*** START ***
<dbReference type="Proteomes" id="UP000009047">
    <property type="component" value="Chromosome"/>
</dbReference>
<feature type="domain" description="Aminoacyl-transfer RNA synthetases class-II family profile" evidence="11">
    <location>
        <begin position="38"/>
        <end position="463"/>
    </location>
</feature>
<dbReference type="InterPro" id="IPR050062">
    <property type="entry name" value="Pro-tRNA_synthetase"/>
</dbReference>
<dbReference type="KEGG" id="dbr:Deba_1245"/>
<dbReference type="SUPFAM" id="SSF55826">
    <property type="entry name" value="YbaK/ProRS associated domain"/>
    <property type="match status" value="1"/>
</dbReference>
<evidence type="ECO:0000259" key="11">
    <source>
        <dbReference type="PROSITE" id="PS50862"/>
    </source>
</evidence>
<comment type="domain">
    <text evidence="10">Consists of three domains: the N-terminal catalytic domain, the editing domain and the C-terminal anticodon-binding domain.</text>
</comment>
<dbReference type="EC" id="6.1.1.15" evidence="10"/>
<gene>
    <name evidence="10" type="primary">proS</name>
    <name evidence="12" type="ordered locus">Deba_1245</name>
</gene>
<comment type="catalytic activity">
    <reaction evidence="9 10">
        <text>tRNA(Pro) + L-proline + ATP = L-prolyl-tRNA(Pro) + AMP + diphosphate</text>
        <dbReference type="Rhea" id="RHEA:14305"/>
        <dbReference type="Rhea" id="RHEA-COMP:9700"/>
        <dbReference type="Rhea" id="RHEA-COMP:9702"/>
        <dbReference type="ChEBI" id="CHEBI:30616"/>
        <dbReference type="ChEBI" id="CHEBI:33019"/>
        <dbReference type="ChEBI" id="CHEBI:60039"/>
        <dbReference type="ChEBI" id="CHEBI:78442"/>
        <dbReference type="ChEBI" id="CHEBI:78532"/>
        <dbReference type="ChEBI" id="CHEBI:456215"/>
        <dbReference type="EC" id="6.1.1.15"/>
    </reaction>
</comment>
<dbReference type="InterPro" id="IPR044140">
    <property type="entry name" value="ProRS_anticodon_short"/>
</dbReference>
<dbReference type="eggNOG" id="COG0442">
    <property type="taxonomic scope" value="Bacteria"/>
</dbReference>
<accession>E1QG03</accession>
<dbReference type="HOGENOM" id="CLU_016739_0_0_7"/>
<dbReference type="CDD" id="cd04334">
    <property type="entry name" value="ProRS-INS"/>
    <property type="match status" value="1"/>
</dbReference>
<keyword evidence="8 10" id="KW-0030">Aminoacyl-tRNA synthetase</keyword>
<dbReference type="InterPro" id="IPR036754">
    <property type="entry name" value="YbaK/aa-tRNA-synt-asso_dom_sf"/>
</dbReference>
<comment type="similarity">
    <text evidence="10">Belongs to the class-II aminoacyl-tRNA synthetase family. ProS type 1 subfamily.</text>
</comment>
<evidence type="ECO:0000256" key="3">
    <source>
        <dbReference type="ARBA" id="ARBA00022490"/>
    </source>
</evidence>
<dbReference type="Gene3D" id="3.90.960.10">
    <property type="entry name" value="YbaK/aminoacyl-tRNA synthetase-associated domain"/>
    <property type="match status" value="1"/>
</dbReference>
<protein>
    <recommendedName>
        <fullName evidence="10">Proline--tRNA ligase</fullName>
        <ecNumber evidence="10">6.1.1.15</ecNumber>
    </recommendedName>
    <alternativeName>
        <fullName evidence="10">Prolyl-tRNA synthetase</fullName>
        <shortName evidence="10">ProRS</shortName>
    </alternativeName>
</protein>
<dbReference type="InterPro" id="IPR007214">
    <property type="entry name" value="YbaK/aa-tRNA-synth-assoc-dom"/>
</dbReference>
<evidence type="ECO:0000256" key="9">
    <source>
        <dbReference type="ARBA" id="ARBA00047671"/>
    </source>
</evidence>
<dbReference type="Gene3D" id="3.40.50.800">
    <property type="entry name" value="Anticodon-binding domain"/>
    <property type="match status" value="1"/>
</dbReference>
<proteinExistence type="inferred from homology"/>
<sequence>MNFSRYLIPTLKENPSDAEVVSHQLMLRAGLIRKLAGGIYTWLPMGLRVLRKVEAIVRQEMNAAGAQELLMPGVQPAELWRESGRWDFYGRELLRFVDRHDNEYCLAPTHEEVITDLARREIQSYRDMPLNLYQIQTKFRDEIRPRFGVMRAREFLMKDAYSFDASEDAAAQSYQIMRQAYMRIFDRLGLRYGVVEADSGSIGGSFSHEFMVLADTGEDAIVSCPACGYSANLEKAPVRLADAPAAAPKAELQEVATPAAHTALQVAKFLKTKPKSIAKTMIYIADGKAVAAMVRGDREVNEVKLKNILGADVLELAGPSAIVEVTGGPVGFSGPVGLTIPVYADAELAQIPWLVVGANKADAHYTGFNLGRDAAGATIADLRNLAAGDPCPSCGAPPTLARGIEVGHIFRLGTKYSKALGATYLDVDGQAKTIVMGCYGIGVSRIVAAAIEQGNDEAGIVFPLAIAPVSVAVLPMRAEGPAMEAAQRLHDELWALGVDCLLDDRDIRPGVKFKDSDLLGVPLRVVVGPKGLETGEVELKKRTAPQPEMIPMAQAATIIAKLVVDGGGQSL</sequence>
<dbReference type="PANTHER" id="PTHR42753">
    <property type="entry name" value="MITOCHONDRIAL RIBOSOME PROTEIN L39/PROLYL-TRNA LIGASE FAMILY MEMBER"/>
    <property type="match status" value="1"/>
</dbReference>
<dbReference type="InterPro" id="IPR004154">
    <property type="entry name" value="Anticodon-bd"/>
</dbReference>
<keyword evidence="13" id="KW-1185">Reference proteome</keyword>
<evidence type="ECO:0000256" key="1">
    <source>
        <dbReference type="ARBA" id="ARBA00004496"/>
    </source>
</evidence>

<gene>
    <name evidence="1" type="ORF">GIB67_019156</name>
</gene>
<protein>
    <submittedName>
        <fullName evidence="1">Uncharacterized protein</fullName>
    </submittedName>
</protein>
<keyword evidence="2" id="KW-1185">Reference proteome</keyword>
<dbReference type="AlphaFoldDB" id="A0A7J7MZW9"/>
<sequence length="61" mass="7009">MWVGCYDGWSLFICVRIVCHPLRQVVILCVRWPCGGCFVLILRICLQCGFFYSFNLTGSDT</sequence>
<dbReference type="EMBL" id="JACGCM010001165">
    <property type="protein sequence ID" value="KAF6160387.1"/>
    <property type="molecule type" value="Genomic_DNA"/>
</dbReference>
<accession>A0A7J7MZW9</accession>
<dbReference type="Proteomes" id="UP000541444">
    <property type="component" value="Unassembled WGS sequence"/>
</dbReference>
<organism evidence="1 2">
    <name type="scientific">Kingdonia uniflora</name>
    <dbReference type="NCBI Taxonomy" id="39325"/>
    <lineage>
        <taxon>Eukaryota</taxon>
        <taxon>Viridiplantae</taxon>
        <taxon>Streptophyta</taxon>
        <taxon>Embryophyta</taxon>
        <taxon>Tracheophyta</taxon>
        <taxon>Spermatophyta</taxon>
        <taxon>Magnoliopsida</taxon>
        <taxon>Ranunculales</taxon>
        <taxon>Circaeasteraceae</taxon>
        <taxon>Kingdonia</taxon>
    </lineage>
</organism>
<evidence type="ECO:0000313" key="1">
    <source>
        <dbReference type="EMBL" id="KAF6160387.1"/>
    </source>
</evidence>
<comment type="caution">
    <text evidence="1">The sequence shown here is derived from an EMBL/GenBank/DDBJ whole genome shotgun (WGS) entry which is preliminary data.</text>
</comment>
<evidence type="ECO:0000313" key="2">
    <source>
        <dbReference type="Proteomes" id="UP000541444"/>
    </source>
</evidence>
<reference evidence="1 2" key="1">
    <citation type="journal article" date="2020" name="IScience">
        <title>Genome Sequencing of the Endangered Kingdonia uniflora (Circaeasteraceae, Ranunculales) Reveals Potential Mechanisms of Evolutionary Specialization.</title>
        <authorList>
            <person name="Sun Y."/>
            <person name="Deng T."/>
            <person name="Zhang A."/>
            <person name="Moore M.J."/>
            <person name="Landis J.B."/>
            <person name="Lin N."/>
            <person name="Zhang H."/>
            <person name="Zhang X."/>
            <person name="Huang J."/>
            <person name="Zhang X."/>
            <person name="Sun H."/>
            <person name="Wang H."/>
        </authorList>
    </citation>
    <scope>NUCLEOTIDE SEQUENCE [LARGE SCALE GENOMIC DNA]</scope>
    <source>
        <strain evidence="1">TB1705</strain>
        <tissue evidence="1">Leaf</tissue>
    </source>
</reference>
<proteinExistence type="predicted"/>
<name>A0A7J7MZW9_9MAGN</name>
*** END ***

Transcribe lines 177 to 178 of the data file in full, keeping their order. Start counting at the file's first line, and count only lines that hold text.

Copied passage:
    <scope>NUCLEOTIDE SEQUENCE [LARGE SCALE GENOMIC DNA]</scope>
    <source>